writeonthebay

Archive for July, 2008|Monthly archive page

Ivy Brand Potluck

In Food, In My Kitchen on July 23, 2008 at 11:21 pm

Why aren’t performance fabrics and Gatorade marketed to farmers? This was the question I was asking myself while laying down straw between planting rows at Ivy Brand yesterday. It was 91 degrees and those straw bales — 200 this time! — were not moving themselves. Earlier in the day I thought I’d be hanging out with the kids while Sara ran deliveries or got ready for the potluck that night. Ha!

Ha!

Yet again, my appreciation for the work that goes into farming is deepened. Yet again, my triathlete-self is humbled by the exertion required to be a producer. Yet again, I’m sweating and hot and tired as much or more as I am in a workout.

But by the time the sun was nearing the treeline, the temperature came down a bit and a breeze floated in from the South River. Friends and members of the farm started showing up along with lots of beautiful side dishes and some biodynamic meats. Music from the Seznec Brothers up near the firepit — jamming a mix of just about everything folksy and fun. 

The food was perhaps the best I’ve had at a potluck. (Likely because it was all prepared (or bought) by people who care enough about food to be choosy about where it comes from.) I’d brought a simple coleslaw with a vinegar-based dressing. My favorite dish of the night was a quinoa salad with grapes, cashews, and celery. Amazingly enough there was only one dessert, a peach and blueberry crumble. Why is it that most potlucks I go to are half desserts?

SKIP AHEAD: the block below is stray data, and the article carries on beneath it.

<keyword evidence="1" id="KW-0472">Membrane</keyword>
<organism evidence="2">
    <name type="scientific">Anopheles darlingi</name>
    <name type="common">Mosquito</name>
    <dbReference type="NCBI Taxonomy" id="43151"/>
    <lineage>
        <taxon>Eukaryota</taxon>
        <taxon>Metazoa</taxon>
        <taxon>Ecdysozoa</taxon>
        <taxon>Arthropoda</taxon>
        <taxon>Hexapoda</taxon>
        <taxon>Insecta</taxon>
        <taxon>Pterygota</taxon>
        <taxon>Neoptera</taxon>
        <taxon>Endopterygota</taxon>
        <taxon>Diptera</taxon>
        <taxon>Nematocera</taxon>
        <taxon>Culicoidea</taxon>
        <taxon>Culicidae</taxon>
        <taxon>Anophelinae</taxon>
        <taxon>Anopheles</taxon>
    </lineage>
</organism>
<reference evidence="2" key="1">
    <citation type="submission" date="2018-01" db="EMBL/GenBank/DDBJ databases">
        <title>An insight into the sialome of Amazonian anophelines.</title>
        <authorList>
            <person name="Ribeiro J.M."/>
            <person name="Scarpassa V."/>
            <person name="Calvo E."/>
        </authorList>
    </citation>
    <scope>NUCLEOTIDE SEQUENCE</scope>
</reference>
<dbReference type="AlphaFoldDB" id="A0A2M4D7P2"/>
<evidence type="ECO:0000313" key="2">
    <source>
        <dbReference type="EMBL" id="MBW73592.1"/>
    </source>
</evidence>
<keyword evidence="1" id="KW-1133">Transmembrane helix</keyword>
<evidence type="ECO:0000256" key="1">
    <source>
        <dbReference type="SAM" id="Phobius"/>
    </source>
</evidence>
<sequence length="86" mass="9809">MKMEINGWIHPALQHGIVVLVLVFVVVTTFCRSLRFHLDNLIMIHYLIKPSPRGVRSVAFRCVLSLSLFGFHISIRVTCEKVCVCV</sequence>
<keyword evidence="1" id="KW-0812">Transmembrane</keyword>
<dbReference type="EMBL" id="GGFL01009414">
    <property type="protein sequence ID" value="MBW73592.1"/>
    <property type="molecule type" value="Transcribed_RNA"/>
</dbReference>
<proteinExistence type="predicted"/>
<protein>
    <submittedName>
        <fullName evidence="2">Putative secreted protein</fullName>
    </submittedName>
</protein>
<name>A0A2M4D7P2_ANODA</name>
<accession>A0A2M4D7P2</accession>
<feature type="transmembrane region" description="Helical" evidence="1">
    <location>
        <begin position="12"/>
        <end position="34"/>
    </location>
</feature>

Madeleine and Dax had a great time with Sara’s boys and the other kids that showed up. Even Richard enjoyed himself once he realized he wasn’t going to have to schlep around the fields and could man the grill instead.

We came home filthy and ready for a well-deserved sleep.

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Book Club and Blueberry Soup

In Food, In My Kitchen, In Other Words, Writing on July 22, 2008 at 6:35 am

Saturday night I met with my book club at my friend Bethany’s house. The way our club runs, we meet every 6-7 weeks, and whoever is the host chooses the book to be discussed and prepares a meal. Saturday was also Bethany’s book club, and her husband Jeff treated Bethany (and us!) to a catered dinner which included a fabulous chilled blueberry soup (see recipe below as promised!).